The veteran Government adviser said pensioners in mental decline are "wasting people's lives" because of the care they require and should be allowed to opt for euthanasia even if they are not in pain.
She insisted there was "nothing wrong" with people being helped to die for the sake of their loved ones or society. (link)
The battle over human dignity is still in its infancy. Do humans have inherent ontological value or only utilitarian value? Health care is expensive and many people lead lives that don't add value to the economy or culture- should we just off them so there's more money for the rest of us to spend on upgrading our iPods or so we can afford organic rather than proletarian foods?
There's a long history of governments helping people to die "for the sake of society"- in recent times Stalin, Mao, Pol Pot and Hitler come to mind as major proponents of this line of thinking. Should we get rid of everyone who can't hold down a decent job? Round up all the panhandlers and toss 'em in the sea? Send hit squads to the Special Olympics? Gas all the nursing homes?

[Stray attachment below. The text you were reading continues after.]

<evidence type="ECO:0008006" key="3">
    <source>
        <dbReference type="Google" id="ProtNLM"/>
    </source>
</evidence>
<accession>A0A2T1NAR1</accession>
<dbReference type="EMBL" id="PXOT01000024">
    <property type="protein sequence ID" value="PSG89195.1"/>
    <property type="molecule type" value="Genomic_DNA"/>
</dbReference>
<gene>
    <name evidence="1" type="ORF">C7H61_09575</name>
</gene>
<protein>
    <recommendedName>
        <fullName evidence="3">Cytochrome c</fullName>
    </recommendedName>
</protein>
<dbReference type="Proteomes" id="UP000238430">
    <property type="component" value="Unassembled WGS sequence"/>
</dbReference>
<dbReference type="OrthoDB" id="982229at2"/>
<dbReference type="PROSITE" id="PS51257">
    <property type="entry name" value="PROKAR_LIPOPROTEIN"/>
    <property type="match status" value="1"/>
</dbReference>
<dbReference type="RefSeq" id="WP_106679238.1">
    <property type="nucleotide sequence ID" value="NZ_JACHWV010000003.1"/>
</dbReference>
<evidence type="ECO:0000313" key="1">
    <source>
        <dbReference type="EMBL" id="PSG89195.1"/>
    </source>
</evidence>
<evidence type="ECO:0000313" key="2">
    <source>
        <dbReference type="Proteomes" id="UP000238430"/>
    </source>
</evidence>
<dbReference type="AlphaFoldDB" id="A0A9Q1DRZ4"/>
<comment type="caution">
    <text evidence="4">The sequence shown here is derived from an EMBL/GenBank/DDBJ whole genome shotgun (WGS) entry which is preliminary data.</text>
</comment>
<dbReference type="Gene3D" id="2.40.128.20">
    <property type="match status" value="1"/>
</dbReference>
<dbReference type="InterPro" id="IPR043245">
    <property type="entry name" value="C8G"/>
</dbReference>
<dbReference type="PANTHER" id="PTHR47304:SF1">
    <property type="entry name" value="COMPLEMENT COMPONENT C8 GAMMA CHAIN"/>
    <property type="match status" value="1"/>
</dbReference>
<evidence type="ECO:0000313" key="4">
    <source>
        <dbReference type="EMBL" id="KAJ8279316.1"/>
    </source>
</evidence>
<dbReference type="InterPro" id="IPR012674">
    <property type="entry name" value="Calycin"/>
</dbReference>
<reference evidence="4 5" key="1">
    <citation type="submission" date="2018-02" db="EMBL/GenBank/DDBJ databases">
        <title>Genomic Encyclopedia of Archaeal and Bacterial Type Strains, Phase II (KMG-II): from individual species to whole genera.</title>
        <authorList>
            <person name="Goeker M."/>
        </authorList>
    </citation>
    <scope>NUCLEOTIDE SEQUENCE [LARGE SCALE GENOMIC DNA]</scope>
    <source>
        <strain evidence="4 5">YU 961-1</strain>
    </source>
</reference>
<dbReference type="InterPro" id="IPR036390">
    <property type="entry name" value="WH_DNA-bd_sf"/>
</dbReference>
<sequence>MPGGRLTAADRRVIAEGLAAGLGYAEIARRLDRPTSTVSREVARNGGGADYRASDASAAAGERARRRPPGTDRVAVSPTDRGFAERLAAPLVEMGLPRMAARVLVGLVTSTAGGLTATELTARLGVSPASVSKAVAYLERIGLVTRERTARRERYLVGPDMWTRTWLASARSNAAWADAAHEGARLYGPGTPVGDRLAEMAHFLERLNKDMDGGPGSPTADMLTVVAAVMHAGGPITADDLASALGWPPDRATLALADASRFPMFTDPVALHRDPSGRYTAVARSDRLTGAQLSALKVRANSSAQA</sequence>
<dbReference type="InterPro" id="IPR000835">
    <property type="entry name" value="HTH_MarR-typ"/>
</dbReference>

With all the partisan rancor today, how many angry right or left wingers would agree that doing away with their political opponents would be the best thing for the sake of society and the planet and the future of the human race?
Who decides whose life is worth living? Who determines the standards and decides how to apply them?
Human beings are made by and for God. Life is sacred. But if we stop believing in God, that becomes a nonsensical statement. Christians believe that ALL human life is sacred, including, yes, the lives of unbelievers. But atheists and agnostics have no logical reason to agree. In the end, for them, it comes down to economics, or perhaps sentimentality.